Aswani's piece underlines the importance of the military and security establishments' perception of popular sovereignty, including farther afield.
It's hard not to think of Belarus, where security forces unflinchingly obeyed President Lukashenka's brutal orders after a flawed election, cracking demonstrators' heads and launching longer-term retributive measures. Or Kyrgyzstan, where nearly a year ago security forces initially fired on antigovernment demonstrators but appeared to abandon then-President Kurmanbek Bakiev rather than escalate the bloodshed. Or Iran since the marred presidential vote in June 2009, where formal and informal security have rallied to enforce the hard-liners' will. Or even Armenia, where police crushed postelection disorder in 2008 but the opposition is trying mightily to capture momentum from Tunisia and Egypt and portray its cause as one that's worth not fighting for.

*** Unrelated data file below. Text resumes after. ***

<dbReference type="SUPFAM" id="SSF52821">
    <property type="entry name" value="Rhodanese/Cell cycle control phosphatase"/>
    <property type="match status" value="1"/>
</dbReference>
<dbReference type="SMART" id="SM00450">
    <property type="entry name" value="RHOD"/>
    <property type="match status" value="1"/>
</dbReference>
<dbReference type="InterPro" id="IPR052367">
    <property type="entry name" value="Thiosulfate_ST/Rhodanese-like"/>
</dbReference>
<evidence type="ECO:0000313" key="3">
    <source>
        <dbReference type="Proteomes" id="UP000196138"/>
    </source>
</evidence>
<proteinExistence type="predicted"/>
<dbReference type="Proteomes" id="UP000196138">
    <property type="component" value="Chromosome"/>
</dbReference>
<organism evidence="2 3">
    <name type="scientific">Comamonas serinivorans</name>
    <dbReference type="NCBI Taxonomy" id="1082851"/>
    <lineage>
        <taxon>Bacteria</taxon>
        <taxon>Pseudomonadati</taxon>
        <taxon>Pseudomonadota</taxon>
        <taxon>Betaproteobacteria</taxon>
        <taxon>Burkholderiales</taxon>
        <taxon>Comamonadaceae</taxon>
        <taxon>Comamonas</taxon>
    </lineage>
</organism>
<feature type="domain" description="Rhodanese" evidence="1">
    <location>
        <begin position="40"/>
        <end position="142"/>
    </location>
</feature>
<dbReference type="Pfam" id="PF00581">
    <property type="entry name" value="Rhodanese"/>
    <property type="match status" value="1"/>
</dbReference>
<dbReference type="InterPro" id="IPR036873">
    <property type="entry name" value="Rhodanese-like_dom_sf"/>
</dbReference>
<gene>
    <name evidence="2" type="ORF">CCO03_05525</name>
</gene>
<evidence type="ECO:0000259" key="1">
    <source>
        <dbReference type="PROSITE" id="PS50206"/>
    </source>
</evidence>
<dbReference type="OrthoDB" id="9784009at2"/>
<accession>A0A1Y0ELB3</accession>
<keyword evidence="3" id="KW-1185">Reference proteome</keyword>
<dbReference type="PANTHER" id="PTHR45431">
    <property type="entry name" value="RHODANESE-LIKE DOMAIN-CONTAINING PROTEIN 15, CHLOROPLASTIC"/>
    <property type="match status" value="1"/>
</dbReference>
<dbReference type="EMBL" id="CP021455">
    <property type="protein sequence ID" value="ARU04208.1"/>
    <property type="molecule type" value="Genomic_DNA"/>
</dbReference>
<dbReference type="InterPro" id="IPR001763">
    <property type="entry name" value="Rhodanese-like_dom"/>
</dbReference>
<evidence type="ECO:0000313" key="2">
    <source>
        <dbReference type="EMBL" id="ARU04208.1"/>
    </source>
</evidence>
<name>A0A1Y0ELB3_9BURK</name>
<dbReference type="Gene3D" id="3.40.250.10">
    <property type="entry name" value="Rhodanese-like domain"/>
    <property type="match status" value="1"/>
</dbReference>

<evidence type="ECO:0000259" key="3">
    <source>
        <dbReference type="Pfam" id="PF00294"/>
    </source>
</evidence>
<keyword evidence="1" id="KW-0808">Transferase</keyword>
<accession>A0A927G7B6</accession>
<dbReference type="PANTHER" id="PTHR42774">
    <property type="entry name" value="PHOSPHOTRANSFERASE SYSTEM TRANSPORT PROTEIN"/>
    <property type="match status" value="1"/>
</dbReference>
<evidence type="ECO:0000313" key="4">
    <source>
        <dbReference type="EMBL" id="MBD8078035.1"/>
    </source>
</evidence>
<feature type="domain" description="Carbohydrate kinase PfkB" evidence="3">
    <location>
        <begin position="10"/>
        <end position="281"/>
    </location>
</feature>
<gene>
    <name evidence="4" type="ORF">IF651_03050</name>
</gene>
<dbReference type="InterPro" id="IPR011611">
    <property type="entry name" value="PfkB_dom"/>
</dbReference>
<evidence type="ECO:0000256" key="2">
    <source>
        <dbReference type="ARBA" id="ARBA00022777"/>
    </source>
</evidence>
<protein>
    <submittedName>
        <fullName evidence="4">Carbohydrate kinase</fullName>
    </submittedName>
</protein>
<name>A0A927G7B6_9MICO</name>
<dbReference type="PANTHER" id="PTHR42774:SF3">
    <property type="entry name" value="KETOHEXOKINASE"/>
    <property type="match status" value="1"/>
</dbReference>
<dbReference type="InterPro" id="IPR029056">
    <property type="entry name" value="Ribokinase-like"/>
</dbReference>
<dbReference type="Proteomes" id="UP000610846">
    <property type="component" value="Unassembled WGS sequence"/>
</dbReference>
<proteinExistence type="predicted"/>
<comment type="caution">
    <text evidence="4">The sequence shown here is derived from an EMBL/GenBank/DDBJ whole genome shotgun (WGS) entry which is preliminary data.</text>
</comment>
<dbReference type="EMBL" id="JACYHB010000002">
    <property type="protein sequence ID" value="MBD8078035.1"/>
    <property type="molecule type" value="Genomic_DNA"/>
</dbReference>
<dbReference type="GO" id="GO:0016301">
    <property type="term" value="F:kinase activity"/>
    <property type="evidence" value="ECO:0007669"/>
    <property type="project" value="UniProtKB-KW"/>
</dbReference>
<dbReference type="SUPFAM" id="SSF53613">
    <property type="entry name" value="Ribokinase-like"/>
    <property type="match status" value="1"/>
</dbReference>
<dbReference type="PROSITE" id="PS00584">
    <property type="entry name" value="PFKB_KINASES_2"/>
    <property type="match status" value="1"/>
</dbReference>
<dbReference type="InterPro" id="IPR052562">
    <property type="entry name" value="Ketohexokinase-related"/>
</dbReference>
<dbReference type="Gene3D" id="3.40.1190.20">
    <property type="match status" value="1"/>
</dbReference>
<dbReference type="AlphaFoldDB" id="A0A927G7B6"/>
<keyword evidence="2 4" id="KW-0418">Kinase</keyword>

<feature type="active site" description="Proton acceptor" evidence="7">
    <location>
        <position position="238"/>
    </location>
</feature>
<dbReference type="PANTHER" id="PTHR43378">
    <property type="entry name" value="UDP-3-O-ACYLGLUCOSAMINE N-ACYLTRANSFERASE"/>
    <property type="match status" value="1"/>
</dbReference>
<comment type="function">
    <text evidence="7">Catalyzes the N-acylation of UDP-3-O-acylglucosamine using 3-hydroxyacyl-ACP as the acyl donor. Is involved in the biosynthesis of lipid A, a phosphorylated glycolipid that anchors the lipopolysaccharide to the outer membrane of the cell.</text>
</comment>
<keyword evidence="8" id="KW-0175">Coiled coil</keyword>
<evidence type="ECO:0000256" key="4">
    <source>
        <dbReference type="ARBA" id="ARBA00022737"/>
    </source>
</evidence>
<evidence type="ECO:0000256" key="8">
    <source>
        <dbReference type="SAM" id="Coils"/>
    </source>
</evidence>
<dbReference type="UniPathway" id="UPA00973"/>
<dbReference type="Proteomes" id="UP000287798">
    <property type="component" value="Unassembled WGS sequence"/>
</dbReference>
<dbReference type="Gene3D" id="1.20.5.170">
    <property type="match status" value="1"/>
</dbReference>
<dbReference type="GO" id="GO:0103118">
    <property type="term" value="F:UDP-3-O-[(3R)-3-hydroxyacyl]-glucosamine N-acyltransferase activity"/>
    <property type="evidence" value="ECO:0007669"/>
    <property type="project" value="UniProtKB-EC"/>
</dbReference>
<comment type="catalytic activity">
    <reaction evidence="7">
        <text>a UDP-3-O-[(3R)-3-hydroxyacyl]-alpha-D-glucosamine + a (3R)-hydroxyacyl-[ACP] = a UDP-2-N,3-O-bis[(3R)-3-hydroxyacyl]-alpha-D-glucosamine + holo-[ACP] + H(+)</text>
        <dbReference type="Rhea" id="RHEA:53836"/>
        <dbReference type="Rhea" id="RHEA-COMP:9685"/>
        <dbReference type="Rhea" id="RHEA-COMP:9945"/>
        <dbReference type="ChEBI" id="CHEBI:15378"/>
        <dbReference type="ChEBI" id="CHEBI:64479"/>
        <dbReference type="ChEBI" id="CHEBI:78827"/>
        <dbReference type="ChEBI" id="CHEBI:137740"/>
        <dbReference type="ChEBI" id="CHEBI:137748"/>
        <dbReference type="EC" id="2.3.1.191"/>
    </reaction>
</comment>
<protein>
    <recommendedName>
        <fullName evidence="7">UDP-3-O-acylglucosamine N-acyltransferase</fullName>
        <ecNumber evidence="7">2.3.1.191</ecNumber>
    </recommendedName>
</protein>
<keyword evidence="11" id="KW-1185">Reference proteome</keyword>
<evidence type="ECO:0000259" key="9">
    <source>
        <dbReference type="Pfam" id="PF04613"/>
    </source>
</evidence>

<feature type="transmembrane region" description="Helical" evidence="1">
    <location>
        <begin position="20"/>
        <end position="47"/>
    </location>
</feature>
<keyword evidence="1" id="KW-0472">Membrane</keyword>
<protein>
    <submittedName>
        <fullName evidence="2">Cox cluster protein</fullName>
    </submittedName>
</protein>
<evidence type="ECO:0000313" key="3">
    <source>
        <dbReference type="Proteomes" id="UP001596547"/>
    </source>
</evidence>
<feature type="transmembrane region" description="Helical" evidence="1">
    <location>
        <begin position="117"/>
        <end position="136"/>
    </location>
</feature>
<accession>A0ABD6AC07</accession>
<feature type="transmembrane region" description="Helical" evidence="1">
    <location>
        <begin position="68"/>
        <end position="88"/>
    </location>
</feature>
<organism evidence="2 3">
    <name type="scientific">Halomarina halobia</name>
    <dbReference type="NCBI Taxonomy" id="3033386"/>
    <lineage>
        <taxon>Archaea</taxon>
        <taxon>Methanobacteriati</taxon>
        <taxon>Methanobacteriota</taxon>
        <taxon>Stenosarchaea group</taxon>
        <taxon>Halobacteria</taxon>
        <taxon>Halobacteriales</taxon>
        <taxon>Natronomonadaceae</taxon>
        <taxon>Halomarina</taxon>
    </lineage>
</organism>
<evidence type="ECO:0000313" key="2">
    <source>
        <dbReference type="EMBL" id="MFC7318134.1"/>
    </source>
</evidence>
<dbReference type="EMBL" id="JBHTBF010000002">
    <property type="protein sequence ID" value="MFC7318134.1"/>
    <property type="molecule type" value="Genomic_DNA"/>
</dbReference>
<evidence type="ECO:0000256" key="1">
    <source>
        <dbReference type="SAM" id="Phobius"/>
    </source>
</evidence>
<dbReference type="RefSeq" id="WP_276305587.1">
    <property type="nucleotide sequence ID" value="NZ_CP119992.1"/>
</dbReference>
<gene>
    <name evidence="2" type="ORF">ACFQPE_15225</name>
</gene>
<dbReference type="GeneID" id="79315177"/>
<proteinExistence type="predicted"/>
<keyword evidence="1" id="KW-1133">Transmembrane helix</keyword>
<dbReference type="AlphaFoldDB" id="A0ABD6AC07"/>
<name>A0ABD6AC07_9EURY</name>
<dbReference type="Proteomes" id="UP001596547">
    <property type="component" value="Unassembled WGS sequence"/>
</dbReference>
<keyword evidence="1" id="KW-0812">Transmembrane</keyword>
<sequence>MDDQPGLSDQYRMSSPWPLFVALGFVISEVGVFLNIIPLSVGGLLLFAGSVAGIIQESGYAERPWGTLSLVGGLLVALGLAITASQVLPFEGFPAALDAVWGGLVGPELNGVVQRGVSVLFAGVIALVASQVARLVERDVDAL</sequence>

-- Andy Heil